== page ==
How to teach children about gender equality

How to teach children about gender equality
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How to teach children about gender equality

On the occasion of the International Day for the Elimination of Violence Against Women on November 25, we return to talk about gender equality. But education in respect for the other sex begins when children are young, since children begin to observe the behaviors of people close to them at home and outside the home. Here are the advice of the psychologist and psychotherapist Sara Luna on how to teach children about gender equality.

In this article

What is gender education

Gender education does not only involve structured activities, but rather is built day by day through observation by children: "We must understand gender education - explains the expert - the set of behaviors, actions, of the attention put into practice every day, in a more or less intentional way, by those who have educational responsibility, in defining the relationships between male and female gender ". Parents, educators and teachers must therefore be aware that at all times they give indications about gender roles and the relationships between boys and girls.

Why it is important to educate about gender equality

In today's society it is essential to educate children (boys and girls) from an early age to respect for the other sex, to equality, to fight the social and cultural stereotypes we are pervaded by. «This will positively mark their human and emotional growth and will allow them to become tolerant, responsible, self-confident citizens tomorrow, without limits or conditioning. And the best weapon to combat inequalities and gender-based violence, still too widespread today, is the primary prevention».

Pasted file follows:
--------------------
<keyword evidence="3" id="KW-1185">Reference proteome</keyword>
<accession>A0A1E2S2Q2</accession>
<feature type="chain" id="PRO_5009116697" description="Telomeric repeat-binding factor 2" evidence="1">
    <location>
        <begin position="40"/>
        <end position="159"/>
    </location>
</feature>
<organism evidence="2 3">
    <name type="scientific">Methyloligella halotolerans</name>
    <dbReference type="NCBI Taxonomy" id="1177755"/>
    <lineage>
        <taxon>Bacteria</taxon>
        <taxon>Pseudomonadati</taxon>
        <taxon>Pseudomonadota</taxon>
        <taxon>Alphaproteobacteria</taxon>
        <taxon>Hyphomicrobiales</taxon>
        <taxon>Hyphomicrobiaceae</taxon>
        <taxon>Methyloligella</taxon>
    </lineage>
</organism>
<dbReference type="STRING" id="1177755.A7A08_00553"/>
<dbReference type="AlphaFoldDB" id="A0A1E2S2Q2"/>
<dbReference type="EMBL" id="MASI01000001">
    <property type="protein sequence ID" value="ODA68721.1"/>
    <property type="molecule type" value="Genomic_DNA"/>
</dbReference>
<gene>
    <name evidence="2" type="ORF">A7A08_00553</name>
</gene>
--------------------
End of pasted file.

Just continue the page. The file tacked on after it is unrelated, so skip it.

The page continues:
How to teach gender equality from 0 to 6 years

From the first months of life up to the age of the nursery and kindergarten it is first and foremost the example of adults to speak, at home first and then at school.

  • The relationship between mom and dad. At home, children learn how mum and dad communicate with each other, also through non-verbal behavior: «How tasks are divided in managing the house, children and work, how they manage discussions. As the parents are the exponents of the two genders they know best, they will tend to associate their ways of doing and being with the two sexes. For example, if only mum does the dishes, they deduce that it's probably a woman's thing. " Outside the house it may happen that the child hears phrases like "If you get dirty like this then the mother has to put everything in the washing machine"; at this point a good division of duties can avoid confirming a "clumsy" sentence like this.

  • "Male" and "female" things. It is also important how adults address children differently based on gender. “Don't force them to choose clothes, activities and playmates: there are no boys 'or girls' colors and children must be free to play with dolls or guns alike. So avoid phrases like "You can't like toy cars!" or "With short hair you look like a boy!" ».

  • Activities not connoted. "At the nursery and kindergarten it is important that children experience activities and games that are not too connotated and in any case aimed at both sexes, allowing them to express themselves freely without censorship or preconceptions". In Del Paese, advertisements do not help, presenting products that are still well targeted by gender, but in Northern Europe it is now common practice to put both a boy and a girl playing with them on the packaging of any toy.

  • Emotional education. An important point is the emotional education, still scarce in the family and at school: "Adults find it difficult to support and accompany the emotional states of children, especially those related to sadness or "annoying" reactions such as crying and screaming. Minimizing, judging, mocking children's choices or their behavior is counterproductive: that

  • what is needed is to listen to them, tune in to their emotions and try to put them at their word ".

  • The phrases NOT to say. Sometimes, instead of listening to children's emotions, parents and teachers use phrases like "don't be a sissy"or"don't be a tomboy":" These words, whether addressed to boys or girls, do nothing but negatively connote a gender, based on archaic stereotypes, moreover not legitimizing an emotion that is actually quite normal. "Saying" don't be a sissy " to your daughter who is crying, for example, "it means instead conveying to him the idea that she is not strong and that she is wrong to be what she is, that is, a girl. Telling your son instead passes him that the male must be strong and not he can cry, that real males do not do this, so you question his identity but also his self-esteem ".